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Exclusionary Rule Essays (Examples)

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People Don't Heal the Exclusionary
Words: 1605 Length: 5 Pages Document Type: Essay Paper #: 84332393
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The Burger Court held that the prosecution simply needed to establish by a preponderance of the evidence that the evidence illegally obtained would have been lawfully and inevitably discovered. The Burger Court did not think that a police officer would act illegally on the 'off' chance that the evidence might be admissible under the inevitable discovery doctrine, and could not reasonably calculate if the evidence would inevitably be discovered (Hendrie 1997:2).

The Nix v. illiams finding is an important counterweight to the restrictions the exclusionary rule imposes upon law enforcement officials. In contrast to the arren Court, the Burger Court accepted that, although protecting constitutional rights is important, the exclusionary rule is often a "drastic and socially costly remedy" because it often results in obviously guilty people going free, meaning that the cost of releasing illiams back into the world would have been high, while the gain to society of…

Works Cited

Cooke, Michael. (2002). "Review of Nix vs. Williams." Retrieved 26 Jan 2008 at

Hendrie, Edward. (1997, Sept.). "The inevitable discovery exception to the exclusionary rule." FBI Law Bulletin. Retrieved 26 Jan 2008 at 

McInnis, Thomas. (2000). The Christian Burial Case. Prager Paperback.

Nix v. Williams." (1984). Great American Court Cases. Vol. 9. Retrieved 26 Jan 2008 at

Federal Rules of Evidence the
Words: 2542 Length: 8 Pages Document Type: Essay Paper #: 62577670
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Rule: Any out-of-court statement offered to prove the truth of the matter asserted is generally inadmissible as hearsay. (801-802) However, hearsay may be admitted, in a prosecution for homicide or in a civil case, if the declarant, while believing the declarant's death to be imminent, made the statement about its cause or circumstances. (804(b)(2).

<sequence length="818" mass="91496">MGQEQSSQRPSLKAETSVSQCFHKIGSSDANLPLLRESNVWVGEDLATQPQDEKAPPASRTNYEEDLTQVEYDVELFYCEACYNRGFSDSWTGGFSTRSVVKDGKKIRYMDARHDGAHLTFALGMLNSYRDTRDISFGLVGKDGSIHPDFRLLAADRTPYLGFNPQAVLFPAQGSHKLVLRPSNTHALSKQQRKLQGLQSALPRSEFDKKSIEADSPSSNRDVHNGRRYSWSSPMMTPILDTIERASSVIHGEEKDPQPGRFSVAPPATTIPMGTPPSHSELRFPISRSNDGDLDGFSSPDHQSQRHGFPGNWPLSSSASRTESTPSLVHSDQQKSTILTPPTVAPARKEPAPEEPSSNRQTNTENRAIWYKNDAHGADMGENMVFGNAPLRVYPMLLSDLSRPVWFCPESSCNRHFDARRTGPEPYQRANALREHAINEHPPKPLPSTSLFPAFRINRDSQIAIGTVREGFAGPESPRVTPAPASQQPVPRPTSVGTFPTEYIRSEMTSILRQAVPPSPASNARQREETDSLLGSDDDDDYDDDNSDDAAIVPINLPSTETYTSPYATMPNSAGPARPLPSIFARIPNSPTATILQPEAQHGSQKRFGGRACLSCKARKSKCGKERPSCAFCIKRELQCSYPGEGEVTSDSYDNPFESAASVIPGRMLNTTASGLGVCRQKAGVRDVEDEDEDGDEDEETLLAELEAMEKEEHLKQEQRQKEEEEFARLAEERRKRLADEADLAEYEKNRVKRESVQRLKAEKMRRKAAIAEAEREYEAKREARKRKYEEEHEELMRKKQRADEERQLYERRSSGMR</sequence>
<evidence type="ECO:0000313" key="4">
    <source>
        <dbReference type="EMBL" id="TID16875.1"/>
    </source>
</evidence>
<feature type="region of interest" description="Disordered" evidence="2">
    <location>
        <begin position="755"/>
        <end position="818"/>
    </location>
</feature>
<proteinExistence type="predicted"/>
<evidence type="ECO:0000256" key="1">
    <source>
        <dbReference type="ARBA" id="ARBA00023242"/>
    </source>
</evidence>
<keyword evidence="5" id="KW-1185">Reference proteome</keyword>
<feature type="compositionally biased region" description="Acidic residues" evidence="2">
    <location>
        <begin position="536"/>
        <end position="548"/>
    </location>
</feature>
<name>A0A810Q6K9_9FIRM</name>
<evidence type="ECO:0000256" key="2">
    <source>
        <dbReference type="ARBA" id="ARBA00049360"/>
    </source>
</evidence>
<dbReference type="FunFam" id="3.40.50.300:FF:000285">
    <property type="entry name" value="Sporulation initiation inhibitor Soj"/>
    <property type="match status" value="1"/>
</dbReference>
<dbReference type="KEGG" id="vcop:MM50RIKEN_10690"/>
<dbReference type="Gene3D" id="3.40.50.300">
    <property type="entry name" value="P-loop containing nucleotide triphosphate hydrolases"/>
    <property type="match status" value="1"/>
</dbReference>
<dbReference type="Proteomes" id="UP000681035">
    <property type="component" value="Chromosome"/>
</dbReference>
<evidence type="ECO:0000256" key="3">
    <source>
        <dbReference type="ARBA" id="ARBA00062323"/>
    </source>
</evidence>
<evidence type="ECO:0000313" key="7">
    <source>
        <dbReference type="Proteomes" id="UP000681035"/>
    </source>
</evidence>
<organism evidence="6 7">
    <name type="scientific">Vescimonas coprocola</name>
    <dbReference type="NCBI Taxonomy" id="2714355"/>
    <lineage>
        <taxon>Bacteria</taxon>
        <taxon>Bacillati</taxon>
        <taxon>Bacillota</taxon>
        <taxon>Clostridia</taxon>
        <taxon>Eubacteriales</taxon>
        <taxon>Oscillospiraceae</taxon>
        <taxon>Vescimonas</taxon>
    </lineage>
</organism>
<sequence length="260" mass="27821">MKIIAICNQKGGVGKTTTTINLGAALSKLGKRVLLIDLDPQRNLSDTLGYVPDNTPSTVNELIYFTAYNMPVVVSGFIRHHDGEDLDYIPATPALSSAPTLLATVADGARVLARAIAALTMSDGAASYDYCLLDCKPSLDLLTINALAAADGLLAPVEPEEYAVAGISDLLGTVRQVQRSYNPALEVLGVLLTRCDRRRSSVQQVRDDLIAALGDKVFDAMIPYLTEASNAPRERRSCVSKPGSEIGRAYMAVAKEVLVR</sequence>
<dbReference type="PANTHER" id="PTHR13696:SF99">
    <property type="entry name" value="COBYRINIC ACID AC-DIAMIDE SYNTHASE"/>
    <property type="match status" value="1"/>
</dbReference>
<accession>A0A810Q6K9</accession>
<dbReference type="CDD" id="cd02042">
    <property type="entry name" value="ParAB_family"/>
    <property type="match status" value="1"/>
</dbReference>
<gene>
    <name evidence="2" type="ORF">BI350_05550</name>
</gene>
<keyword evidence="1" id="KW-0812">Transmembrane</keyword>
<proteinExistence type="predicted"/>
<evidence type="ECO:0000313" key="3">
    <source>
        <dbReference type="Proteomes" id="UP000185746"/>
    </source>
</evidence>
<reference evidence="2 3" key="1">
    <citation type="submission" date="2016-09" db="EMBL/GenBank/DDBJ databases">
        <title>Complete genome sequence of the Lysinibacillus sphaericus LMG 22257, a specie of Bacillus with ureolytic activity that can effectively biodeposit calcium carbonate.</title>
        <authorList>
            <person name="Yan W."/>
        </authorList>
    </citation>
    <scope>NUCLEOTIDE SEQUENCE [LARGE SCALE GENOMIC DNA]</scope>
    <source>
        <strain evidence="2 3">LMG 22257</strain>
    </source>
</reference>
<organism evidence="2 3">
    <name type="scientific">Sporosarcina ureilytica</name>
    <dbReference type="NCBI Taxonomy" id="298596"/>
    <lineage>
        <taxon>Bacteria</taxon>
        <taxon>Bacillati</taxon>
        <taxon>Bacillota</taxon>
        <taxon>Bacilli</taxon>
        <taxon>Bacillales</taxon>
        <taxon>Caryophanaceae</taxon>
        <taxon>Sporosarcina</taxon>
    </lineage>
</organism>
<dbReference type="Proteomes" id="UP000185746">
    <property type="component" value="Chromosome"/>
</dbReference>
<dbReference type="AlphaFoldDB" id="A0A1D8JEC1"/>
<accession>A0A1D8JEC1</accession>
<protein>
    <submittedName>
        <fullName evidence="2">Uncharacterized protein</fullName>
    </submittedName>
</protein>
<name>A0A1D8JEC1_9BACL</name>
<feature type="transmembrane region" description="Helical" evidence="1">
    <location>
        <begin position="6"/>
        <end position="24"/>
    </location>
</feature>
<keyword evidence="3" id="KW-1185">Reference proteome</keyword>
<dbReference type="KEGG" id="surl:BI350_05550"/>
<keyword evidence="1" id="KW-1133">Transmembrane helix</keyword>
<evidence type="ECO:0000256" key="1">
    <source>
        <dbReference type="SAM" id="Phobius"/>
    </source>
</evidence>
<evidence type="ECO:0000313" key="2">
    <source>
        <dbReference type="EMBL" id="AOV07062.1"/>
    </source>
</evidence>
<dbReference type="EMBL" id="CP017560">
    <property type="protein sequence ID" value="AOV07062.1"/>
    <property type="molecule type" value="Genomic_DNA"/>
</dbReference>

Application: Here, the defense attorney's objection is premised on the fact that the deceased Sam's statements are I inadmissible as hearsay, as an out-of-court statement by a person unavailable for trial, offered to prove that the other driver was driving on the wrong side of the road. However, Trooper Jones may offer this statement because it falls under the (804(b)(2) hearsay exception, as a statement in a civil case that the declarant made while his death was imminent.

Conclusion: The basis for the defense attorney's objection is hearsay because the deceased Sam's statement is an out-of-court…

Miranda Rule
Words: 1431 Length: 4 Pages Document Type: Term Paper Paper #: 50884028
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Miranda ule's effectiveness in America today [...] why the Miranda is well tailored to guard against constitutional violations, and will present an argument for the Miranda rule. The Miranda ule, first adopted in 1966, is still a contentious ruling in today's criminal justice system. While some critics of the rule feel it is not a deterrent to coercion of information from a suspect, most experts believe the Miranda ule was created with a solid foundation to help ensure a suspect's rights are not violated and the information from any suspect is admissible in court. The Miranda ule guards the criminal justice system just as well as it guards against rights violations and because of this, it is vital to the quick and efficient trying of cases. The Miranda ule is controversial, but it is a necessity in modern policing, and it helps both the suspect and the police.

The Miranda…